This section describes the
scanf conversions for reading numeric
The ‘%d’ conversion matches an optionally signed integer in decimal radix.
The ‘%i’ conversion matches an optionally signed integer in any of the formats that the C language defines for specifying an integer constant.
For example, any of the strings ‘10’, ‘0xa’, or ‘012’
could be read in as integers under the ‘%i’ conversion. Each of
these specifies a number with decimal value
The ‘%o’, ‘%u’, and ‘%x’ conversions match unsigned integers in octal, decimal, and hexadecimal radices, respectively.
The ‘%X’ conversion is identical to the ‘%x’ conversion. They both permit either uppercase or lowercase letters to be used as digits.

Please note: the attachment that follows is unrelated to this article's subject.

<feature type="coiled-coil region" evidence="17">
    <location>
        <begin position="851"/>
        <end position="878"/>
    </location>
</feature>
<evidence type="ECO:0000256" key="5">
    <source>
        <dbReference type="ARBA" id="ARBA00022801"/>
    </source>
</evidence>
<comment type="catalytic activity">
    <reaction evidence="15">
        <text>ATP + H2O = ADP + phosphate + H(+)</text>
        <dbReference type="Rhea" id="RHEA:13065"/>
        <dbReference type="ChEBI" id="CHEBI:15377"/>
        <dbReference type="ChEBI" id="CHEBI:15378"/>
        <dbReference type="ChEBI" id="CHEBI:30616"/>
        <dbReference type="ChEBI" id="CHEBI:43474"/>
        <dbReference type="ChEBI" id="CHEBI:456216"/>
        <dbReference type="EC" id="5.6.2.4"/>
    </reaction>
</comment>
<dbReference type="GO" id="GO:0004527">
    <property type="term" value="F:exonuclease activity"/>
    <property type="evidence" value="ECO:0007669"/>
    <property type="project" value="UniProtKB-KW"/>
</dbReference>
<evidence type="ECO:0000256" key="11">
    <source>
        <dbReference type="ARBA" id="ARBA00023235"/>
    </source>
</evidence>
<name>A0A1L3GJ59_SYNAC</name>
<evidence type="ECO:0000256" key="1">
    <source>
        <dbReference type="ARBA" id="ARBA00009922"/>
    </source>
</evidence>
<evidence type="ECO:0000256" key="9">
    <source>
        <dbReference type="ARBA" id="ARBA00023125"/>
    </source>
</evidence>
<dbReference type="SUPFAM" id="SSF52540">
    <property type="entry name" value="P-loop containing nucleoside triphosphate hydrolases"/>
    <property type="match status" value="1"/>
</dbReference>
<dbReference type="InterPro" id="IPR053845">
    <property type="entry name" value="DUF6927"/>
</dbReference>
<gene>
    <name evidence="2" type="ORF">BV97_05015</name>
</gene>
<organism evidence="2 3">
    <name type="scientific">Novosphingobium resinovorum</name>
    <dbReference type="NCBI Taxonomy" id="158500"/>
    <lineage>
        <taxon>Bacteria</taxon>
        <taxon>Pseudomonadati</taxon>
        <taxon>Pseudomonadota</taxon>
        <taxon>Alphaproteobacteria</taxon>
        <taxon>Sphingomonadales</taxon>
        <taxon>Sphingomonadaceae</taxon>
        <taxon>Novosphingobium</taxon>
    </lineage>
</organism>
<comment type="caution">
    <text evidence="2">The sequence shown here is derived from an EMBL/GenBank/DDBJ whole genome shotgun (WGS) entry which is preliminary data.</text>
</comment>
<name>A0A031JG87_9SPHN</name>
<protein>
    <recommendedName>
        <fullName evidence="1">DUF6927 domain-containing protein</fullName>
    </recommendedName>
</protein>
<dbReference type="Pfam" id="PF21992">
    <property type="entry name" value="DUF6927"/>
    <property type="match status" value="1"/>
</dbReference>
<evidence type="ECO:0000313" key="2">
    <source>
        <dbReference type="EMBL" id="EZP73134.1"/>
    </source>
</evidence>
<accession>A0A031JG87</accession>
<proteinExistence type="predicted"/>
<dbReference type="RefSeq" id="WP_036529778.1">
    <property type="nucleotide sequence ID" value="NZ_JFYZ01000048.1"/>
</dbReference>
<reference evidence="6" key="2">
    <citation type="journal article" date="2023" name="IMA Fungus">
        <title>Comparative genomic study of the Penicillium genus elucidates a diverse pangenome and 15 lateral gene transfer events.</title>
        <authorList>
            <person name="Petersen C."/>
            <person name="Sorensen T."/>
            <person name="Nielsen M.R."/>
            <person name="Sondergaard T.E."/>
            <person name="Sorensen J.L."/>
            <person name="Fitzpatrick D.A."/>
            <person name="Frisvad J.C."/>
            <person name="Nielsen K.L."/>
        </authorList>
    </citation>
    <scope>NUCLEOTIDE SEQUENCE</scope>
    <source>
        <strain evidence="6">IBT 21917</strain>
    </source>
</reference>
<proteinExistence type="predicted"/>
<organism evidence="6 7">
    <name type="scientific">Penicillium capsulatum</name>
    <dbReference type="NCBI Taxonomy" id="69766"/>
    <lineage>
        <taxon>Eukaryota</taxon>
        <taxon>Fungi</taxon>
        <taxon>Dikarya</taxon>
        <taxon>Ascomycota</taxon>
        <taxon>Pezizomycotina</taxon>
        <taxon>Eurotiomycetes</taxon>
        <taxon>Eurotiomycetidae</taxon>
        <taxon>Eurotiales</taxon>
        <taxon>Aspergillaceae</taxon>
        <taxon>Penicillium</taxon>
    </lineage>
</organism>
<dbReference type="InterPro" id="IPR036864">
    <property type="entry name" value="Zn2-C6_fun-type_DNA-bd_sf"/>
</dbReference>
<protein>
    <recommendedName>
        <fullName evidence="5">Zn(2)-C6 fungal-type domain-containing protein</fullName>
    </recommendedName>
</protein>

By default, integers are read as 32-bit quantities. With the ‘h’ modifier, 16-bit integers are used, and with the ‘l’ modifier, 64-bit integers are used.
The ‘%e’, ‘%f’, ‘%g’, ‘%E’, and ‘%G’ conversions match optionally signed floating-point numbers. All five conversion specifications behave identically, and will read in numerical values of any floating point display style.